The Illinois Workplace Transparency Act required all employers to train employees on sexual harassment prevention by December 31, 2020, and requires training thereafter on an annual basis. If your company failed to do so, there is still time to comply to avoid penalties.
workplace harassment defense
Time is running out. The Illinois Workplace Transparency Act requires all employers to train employees on sexual harassment prevention by December 31, 2020, and on an annual basis thereafter. This requirement applies to all employers with employees working in the State of Illinois. There is no Covid-19 pandemic response reprieve.
Illinois’ amended COVID-19 Shelter in Place rules permits essential workers, which includes most businesses that contract with the State of Illinois for essential services, including construction and healthcare, to continue to perform their essential functions.
For businesses bidding for work with Illinois during this COVID-19 time they must understand and comply with the Illinois Human Rights Act regarding sexual harassment prevention policy and training.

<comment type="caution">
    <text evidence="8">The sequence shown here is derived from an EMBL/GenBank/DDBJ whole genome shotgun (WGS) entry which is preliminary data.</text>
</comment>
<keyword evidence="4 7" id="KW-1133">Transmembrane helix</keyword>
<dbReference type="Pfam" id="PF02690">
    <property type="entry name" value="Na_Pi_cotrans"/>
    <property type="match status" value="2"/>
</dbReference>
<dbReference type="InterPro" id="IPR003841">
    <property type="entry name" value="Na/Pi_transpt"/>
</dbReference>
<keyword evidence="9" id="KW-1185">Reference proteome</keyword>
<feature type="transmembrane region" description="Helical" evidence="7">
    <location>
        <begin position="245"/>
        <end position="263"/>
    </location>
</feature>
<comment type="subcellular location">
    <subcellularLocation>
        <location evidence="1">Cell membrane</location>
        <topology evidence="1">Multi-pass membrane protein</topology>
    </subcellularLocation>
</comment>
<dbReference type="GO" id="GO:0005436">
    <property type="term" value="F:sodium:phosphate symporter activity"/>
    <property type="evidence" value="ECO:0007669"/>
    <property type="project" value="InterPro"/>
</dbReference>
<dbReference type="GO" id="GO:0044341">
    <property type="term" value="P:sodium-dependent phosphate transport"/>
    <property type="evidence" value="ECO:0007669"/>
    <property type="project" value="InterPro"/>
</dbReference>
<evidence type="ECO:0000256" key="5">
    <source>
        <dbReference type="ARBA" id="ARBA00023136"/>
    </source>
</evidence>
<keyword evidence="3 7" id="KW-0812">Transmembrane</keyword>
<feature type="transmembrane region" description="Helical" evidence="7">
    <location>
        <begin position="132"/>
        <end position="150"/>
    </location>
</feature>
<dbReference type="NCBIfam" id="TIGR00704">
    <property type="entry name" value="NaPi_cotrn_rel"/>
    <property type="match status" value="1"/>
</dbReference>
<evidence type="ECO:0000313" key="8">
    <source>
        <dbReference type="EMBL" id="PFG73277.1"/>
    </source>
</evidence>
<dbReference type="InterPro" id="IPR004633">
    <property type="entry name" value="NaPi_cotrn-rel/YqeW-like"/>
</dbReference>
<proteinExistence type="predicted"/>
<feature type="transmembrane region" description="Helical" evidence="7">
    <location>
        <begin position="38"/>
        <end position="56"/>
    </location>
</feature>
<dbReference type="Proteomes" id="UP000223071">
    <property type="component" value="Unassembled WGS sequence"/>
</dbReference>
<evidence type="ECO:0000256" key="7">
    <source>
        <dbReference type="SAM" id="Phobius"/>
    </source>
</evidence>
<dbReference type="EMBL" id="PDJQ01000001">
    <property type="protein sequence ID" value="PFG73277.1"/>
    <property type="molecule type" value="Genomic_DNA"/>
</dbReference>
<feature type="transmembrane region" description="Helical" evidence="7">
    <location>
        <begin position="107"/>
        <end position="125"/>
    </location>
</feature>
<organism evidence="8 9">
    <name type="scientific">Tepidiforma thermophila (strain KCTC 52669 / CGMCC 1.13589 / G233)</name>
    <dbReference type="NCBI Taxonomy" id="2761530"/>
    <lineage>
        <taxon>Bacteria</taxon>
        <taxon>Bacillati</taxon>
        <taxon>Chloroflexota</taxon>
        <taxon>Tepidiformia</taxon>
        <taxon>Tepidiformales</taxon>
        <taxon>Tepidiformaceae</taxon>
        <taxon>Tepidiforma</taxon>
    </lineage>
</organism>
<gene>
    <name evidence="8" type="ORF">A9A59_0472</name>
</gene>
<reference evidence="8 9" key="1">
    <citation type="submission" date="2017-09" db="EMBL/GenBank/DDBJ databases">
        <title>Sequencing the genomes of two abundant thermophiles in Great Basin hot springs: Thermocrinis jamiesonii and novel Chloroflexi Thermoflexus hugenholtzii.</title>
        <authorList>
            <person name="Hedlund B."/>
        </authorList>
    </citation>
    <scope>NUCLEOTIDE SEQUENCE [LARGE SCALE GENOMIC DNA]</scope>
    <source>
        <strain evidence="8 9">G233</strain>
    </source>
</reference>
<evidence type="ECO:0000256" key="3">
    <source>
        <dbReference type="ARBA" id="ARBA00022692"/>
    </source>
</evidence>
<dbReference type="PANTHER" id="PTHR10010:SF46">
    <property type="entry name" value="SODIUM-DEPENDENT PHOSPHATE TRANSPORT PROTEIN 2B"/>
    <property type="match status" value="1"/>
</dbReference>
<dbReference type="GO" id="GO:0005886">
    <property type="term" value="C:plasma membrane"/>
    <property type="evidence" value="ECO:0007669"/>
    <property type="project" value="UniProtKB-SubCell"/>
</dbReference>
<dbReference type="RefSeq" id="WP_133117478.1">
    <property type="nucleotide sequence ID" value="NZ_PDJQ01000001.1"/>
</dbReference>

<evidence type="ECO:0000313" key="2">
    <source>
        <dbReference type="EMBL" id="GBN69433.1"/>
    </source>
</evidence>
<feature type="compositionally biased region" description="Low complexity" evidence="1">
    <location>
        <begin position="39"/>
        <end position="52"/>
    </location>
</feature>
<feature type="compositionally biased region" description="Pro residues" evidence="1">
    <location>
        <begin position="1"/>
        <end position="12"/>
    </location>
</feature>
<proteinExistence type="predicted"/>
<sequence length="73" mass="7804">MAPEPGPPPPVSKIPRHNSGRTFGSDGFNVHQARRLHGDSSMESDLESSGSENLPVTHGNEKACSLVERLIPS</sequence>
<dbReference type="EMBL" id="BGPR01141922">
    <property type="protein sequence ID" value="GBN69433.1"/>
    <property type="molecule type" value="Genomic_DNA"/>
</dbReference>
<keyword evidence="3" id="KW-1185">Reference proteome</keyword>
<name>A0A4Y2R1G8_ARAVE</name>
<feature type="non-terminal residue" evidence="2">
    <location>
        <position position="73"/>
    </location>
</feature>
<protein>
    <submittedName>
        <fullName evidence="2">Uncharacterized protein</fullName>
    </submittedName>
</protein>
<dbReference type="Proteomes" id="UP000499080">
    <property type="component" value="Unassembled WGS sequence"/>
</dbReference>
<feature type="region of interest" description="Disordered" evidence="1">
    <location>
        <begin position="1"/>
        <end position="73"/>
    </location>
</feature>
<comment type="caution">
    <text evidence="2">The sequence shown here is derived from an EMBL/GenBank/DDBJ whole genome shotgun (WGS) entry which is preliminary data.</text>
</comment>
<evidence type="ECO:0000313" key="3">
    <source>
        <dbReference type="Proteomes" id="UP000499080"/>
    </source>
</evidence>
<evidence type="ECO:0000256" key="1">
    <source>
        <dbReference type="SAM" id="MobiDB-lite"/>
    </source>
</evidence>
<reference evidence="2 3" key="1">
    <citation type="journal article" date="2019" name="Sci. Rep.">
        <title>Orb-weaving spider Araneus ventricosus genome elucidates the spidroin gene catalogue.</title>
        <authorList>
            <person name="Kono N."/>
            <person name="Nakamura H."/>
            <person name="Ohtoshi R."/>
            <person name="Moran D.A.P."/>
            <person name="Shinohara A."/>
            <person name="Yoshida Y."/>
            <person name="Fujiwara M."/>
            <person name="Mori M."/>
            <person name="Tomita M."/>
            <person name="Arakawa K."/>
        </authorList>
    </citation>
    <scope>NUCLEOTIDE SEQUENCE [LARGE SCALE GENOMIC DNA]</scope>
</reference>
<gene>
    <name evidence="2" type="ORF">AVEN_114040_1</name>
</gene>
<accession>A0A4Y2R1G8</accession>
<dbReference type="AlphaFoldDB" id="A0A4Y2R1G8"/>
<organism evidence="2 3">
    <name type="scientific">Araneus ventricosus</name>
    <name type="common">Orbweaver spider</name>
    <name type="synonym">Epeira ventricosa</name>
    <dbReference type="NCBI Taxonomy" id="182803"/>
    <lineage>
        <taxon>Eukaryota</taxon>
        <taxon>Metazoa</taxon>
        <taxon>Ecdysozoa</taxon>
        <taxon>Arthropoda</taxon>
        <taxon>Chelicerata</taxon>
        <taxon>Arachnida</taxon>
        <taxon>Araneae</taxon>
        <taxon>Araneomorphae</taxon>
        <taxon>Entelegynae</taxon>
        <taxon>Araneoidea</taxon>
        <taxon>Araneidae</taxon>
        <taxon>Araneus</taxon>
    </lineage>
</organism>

All Illinois employers must provide yearly sexual harassment prevention training starting this year. Illinois Public Act 101-0221 amended the Illinois Human Rights Act (“IHRA”) , Section 2-109,requiring Illinois employers to provide annual sexual harassment prevention training by December 31, 2020, and then annually thereafter.
An employer can be sued for a supervisor’s murder and rape of one of its employees, which took place while the employee was with the supervisor at an out-of-state wedding, the Seventh Circuit Court of Appeals held in the recent case of Anicich v. Home Depot, 2017 U.S. App. LEXIS 5202. The liability hinged on the supervisor’s authority over the victim. Even though the crimes took place outside of work hours and off the employer’s premises, the Seventh Circuit held that use of the supervisor’s supervisory authority was analogous to the use of the employer’s chattel off the premises.
Almost all women attorneys I know have been mistaken for the court reporter or the client. Once, opposing counsel asked if I was the court reporter, even though I had deposed his client several months earlier. Another time, opposing counsel kept me waiting in the lobby for the deposition of my client and kept walking by, finally telling me we were waiting for my attorney to arrive. We had previously made arrangements to depose my client over the phone. Even worse, when attending a pre-trial conference several years ago, a sitting Judge made a kissy face at me in front of my opposing counsel. [Read more…] about ABA Rule 8.4 Makes Discriminatory and Harassing Behavior Professional Misconduct